- if he has acquired such financial or other interest as is likely to affect prejudicially his official functions.
In addition to these, the President can also remove the Chief Information Commissioner or any Information Commissioner on the ground of proved misbehaviour or incapacity. However, in
these cases, the President has to refer the matter to the Supreme Court for an enquiry. If the Supreme Court, after the enquiry, upholds the cause of removal and advises so, then the President can remove him.
The salary, allowances and other service conditions of the Chief Information Commissioner and an Information Commissioner shall be such as prescribed by the Central Government. But, they cannot be varied to his disadvantage during service.
POWERS AND FUNCTIONS
The powers and functions of the Central Information Commission are:
- It is the duty of the Commission to receive and inquire into a complaint from any person:
- who has not been able to submit an information request because of non-appointment of a Public Information Officer;
- who has been refused information that was requested;
- who has not received response to his information request within the specified time limits;
- who thinks the fees charged are unreasonable;
- who thinks information given is incomplete, misleading or false; and
- Any other matter relating to obtaining information.
- The Commission can order inquiry into any matter if there are reasonable grounds (suo-moto power).
- While inquiring, the Commission has the powers of a civil court in respect of the following matters:
- summoning and enforcing attendance of persons and compelling them to give oral or written evidence on oath and to produce documents or things;
- requiring the discovery and inspection of documents;
- receiving evidence on affidavit;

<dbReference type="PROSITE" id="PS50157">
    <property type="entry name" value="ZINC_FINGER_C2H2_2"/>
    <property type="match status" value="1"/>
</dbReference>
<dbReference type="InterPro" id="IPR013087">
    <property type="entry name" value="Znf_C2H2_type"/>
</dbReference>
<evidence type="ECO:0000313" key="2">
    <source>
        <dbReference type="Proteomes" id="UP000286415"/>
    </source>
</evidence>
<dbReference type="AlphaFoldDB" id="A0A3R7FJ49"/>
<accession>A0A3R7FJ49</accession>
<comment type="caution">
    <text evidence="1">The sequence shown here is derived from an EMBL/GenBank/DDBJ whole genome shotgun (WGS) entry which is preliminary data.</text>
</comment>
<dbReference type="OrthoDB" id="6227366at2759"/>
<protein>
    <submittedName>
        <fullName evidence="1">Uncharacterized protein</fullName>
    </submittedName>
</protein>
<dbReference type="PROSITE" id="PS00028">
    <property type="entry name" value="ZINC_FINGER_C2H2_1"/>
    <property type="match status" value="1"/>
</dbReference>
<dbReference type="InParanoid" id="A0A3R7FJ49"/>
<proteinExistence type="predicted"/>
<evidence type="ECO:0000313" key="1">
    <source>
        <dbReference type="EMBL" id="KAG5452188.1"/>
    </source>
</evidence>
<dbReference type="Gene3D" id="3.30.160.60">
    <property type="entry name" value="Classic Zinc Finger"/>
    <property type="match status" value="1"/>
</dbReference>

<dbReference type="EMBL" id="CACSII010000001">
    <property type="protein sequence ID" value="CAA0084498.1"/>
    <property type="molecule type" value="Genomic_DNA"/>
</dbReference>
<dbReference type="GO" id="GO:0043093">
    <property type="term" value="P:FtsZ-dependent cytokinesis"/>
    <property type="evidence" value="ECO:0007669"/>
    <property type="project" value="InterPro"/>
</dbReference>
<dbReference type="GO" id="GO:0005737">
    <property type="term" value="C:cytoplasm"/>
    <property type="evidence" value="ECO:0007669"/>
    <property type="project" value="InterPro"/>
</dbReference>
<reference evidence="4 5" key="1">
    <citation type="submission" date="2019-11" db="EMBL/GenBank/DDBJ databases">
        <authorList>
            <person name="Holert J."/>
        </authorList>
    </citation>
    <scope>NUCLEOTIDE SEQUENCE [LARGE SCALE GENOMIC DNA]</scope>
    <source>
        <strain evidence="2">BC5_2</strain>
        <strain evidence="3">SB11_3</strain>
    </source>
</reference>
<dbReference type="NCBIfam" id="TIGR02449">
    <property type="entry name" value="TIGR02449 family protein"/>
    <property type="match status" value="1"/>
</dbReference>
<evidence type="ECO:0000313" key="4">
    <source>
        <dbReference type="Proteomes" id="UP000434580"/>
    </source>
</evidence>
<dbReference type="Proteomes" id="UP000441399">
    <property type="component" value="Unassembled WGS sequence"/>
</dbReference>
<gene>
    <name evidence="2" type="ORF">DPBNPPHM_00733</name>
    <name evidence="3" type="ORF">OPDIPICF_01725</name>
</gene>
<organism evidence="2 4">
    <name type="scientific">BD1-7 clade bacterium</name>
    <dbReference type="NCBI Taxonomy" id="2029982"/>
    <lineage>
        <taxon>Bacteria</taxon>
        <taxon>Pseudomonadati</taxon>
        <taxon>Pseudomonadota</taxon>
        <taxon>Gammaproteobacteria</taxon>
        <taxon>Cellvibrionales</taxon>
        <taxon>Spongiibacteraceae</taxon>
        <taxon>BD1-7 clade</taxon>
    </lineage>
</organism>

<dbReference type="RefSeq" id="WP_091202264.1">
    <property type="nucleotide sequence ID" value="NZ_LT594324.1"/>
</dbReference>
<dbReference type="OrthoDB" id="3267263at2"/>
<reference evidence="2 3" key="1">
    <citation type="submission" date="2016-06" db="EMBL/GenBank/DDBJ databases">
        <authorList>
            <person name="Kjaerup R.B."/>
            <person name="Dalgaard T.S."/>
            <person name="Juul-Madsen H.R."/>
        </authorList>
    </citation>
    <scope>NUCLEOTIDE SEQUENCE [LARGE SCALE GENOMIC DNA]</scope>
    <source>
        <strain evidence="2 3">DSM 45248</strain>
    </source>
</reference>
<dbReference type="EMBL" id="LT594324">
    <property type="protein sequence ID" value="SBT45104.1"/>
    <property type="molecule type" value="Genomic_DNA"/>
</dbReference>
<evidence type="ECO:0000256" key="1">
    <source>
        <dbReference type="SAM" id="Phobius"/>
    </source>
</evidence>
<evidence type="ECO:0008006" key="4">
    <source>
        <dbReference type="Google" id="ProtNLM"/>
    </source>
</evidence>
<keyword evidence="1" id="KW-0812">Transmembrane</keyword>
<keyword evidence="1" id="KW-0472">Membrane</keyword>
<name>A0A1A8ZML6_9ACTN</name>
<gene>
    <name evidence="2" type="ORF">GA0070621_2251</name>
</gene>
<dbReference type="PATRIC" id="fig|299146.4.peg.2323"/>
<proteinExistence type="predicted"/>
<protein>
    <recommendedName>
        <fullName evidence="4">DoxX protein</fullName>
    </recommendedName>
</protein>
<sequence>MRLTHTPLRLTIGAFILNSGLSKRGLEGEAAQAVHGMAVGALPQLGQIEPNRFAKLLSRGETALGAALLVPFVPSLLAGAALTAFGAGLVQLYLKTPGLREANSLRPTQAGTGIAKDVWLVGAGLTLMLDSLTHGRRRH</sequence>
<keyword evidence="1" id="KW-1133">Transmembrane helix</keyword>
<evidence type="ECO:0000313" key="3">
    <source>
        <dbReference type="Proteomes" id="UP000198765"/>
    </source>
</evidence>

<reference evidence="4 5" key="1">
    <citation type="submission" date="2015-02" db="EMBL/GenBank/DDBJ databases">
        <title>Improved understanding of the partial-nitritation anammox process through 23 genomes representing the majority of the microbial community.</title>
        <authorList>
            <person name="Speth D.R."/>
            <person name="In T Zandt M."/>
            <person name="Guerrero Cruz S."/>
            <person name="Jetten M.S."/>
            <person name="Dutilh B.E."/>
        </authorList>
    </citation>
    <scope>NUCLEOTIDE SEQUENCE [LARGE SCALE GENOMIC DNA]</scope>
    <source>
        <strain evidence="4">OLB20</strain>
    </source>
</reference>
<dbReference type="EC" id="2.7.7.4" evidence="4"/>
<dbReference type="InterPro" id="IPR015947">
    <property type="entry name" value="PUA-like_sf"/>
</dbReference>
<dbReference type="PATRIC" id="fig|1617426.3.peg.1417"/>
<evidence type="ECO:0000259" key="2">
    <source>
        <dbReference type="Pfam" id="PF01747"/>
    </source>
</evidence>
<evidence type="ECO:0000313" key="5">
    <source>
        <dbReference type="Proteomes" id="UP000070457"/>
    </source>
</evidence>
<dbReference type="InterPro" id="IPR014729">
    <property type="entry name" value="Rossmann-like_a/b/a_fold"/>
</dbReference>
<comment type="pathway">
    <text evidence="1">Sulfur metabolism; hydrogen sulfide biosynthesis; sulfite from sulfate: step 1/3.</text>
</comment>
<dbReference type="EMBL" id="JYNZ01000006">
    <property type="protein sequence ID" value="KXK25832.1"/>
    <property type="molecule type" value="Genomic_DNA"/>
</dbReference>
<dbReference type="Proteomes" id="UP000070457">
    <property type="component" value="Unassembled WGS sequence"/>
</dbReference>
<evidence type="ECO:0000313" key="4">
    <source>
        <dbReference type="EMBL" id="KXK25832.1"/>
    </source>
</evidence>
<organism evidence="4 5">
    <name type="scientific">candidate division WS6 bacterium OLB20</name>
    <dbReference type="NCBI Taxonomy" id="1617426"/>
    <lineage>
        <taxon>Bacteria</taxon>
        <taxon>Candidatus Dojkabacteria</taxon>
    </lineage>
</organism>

- requisitioning any public record from any court or office;
- issuing summons for examination of witnesses or documents; and
- any other matter which may be prescribed.
- During the inquiry of a complaint, the Commission may examine any record which is under the control of the public authority and no such record may be withheld from it on any grounds. In other words, all public records must be given to the Commission during inquiry for examination.
- The Commission has the power to secure compliance of its decisions from the public authority. This includes:
- providing access to information in a particular form;
- directing the public authority to appoint a Public Information Officer where none exists;
- publishing information or categories of information;
- making necessary changes to the practices relating to management, maintenance and destruction of records;
- enhancing training provision for officials on the right to information;
- (f ) seeking an annual report from the public authority on compliance with this Act;
- requiring the public authority to compensate for any loss or other detriment suffered by the applicant;
- imposing penalties under this Act ; and
- rejecting the application.
- The Commission submits an annual report to the Central Government on the implementation of the provisions of this Act. The Central Government places this report before each House of Parliament.
- When a public authority does not conform to the provisions of this Act, the Commission may recommend (to the authority) steps which ought to be taken for promoting such conformity.
Source: The Hindu